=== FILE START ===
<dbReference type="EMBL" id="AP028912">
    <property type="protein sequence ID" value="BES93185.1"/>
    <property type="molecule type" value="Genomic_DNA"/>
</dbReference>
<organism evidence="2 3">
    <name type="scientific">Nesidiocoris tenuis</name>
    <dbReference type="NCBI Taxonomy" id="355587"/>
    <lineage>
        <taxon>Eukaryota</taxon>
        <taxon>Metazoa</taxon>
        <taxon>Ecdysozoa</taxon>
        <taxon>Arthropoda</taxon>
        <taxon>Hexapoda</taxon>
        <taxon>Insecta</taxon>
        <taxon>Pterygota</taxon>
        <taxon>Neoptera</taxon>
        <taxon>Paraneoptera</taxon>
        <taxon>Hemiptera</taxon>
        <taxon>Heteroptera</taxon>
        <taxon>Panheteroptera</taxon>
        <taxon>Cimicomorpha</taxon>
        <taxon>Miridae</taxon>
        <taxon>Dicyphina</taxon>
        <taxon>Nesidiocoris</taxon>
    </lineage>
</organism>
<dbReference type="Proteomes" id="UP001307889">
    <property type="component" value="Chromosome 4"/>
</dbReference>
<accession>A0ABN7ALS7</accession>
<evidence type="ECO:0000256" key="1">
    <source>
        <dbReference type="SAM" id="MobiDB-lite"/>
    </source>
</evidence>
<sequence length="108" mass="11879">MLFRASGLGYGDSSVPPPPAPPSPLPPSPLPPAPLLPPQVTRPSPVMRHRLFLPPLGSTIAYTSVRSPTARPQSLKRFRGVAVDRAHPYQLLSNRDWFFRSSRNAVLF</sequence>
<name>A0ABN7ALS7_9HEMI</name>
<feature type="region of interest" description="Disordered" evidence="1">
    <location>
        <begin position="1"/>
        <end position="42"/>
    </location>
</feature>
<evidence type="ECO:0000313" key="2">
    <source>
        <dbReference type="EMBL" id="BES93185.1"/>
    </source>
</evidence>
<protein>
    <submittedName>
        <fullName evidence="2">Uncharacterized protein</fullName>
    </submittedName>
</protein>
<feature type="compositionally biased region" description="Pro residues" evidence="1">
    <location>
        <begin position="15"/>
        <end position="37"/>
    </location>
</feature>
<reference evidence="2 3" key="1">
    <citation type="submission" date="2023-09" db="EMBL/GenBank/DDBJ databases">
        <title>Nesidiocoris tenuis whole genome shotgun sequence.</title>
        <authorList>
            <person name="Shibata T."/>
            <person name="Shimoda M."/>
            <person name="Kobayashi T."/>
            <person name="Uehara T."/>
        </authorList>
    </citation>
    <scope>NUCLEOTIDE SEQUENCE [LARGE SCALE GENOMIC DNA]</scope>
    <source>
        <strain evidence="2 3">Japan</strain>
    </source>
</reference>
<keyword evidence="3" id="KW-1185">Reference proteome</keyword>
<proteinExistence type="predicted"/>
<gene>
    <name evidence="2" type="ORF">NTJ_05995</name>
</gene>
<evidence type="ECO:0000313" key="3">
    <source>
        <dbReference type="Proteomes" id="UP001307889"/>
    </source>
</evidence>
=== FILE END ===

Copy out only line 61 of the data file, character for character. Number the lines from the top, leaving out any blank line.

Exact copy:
    <citation type="submission" date="2023-09" db="EMBL/GenBank/DDBJ databases">